Following last year’s collapse FTX cryptocurrency exchangethe collapse this week of Bank of Silicon Valley and Signature Bank – representing the second and third largest bank failures in US history – renewed lingering questions about the role cryptocurrency plays in financial sector failures.
Signature Bank, known for its cryptocurrency trafficking, came under fire last year during the collapse of FTX and crypto hedge fund Alameda Research. At Silicon Valley Bank, which is known for serving technology and startup sectors Since its founding 40 years ago, the withdrawal of large cryptocurrency deposits has added to the fear fueling the banking race that ended with the bank collapsing on Friday.
However, experts told ABC News that cryptocurrency has not played a prominent role in bank failures, although the collapses have ramifications in the cryptocurrency industry.
“I don’t think crypto plays a big role,” said David Yermack, professor of finance at NYU’s Stern School of Business. “Crypto is more or less a bystander in all of this, just like every other company that has deposited money.”
Yermack, who teaches a course on cryptocurrency and blockchains, said that while the situation remains fluid, two main factors seem to have contributed to the failures: the banks that failed were too concentrated in one sector and the deregulation of the banking sector over the past five years. or six years has weakened the regulations.
“In the case of Bank of Silicon Valley, [the concentration] would be the west coast tech industry,” Yermack told ABC News. they can’t all pay you back together — that makes these loans much less valuable.”
Patricia McCoy, a law professor at Boston College, said the bank’s collapse was accelerated by its large holdings in the USDC cryptocurrency, which is managed by financial technology company Circle Internet Financial.
“At Silicon Valley Bank, really, the only role the crypto industry played was this big Circle deposit, which was very risky,” McCoy said. “When Circle became nervous that Silicon Valley Bank was in trouble, its natural response was to withdraw this very large deposit in full immediately.”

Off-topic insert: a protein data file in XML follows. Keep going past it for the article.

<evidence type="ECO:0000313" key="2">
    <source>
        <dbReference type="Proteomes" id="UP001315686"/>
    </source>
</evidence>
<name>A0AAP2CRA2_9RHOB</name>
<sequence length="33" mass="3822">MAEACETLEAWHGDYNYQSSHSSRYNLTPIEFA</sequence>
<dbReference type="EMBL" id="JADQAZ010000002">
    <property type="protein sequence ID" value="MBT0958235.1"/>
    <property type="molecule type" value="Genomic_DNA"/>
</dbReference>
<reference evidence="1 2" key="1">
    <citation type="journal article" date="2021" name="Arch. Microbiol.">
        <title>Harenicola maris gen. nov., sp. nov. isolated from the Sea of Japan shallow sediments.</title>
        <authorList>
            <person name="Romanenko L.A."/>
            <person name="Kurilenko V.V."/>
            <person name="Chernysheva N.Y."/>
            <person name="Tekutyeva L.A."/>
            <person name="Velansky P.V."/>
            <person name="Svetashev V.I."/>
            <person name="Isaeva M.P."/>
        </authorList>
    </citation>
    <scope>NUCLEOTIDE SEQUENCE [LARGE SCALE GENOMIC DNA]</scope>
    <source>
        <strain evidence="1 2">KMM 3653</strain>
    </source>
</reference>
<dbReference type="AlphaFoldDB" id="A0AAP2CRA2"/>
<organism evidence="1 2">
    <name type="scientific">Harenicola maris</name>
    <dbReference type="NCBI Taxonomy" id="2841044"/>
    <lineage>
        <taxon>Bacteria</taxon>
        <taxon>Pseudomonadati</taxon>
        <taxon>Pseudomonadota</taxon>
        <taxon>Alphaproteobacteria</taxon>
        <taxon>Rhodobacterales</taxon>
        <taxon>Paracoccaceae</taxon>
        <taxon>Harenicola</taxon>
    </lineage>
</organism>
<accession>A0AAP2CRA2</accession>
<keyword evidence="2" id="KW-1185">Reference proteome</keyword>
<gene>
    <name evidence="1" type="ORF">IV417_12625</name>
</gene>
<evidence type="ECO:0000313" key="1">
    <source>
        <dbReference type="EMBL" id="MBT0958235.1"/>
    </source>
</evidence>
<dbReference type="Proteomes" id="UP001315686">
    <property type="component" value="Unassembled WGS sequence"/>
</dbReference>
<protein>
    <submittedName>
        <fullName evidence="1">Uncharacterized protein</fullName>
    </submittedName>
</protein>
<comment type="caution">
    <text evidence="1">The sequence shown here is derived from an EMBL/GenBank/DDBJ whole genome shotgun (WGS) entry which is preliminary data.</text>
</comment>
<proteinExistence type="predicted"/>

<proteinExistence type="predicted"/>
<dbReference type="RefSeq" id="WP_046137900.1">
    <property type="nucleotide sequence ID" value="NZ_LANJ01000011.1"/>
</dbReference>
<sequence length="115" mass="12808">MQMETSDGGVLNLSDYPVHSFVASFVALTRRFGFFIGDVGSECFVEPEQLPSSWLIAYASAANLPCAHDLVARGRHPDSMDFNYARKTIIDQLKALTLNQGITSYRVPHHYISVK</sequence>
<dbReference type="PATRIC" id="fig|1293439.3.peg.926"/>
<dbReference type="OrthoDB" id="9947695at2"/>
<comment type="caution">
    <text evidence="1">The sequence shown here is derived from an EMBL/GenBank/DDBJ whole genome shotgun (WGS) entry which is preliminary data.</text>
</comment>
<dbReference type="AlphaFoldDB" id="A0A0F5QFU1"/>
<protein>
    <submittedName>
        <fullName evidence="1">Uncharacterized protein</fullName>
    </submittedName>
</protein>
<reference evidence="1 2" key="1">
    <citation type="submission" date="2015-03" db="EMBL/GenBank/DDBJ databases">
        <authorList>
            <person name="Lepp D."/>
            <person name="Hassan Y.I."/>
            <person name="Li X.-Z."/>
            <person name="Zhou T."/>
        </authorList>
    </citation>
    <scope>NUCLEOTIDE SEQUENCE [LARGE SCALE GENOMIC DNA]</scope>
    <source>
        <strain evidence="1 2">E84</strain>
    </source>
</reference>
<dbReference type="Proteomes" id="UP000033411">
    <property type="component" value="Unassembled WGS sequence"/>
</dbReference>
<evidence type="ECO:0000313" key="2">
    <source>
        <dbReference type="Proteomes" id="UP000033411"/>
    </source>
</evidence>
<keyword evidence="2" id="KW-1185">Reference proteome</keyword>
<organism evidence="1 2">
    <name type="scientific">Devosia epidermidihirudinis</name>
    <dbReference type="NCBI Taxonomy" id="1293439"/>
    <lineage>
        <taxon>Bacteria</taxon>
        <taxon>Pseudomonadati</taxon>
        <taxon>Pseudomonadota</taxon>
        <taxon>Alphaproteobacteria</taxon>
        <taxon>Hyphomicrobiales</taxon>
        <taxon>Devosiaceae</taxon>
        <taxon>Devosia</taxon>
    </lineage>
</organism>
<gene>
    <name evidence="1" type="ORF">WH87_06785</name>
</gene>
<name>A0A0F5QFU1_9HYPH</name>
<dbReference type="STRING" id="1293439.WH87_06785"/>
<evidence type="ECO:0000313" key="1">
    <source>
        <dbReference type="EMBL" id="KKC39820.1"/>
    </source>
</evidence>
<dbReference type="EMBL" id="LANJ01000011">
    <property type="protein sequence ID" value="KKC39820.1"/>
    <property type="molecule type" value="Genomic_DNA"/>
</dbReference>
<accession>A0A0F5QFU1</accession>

“Silicon Valley Bank didn’t have the money – the money – to pay all the withdrawal requests,” McCoy said. “So the fact that Circle has such a large deposit, and that it’s a panic-prone type of customer, has escalated the banking panic at Silicon Valley Bank.”
Regarding the recent deregulation of the banking sector, Yermack pointed to the investment by banks of large amounts of capital in Treasury bonds, which are generally very safe. However, Yermack said, “because interest rates have changed so much over the past year, these bonds have lost value – and by accounting rules, banks could still count them at 100 cents on the dollar.” .
Simply put, Yermack said, banks didn’t have to account for the depreciation in the value of bonds, which made them much safer than they actually were.
“It gets right to the heart of the problem of supervising and regulating banks – that they really should have written down these bonds in real time and made the problems more apparent much earlier,” he said.
“As someone who deals with financial data on a daily basis, I think everything should be valued at market value,” Yermack said. “And to the extent that you don’t, you run the risk of misleading people, and it seems that in this case it was the banking regulators who were misled, and they just said, ‘Oh, those are government bonds. These are the safest assets. ‘”
“But government bonds can lose value like anything else,” Yermack said. “And I think … regulators were kind of caught off guard – and oblivious – by that.”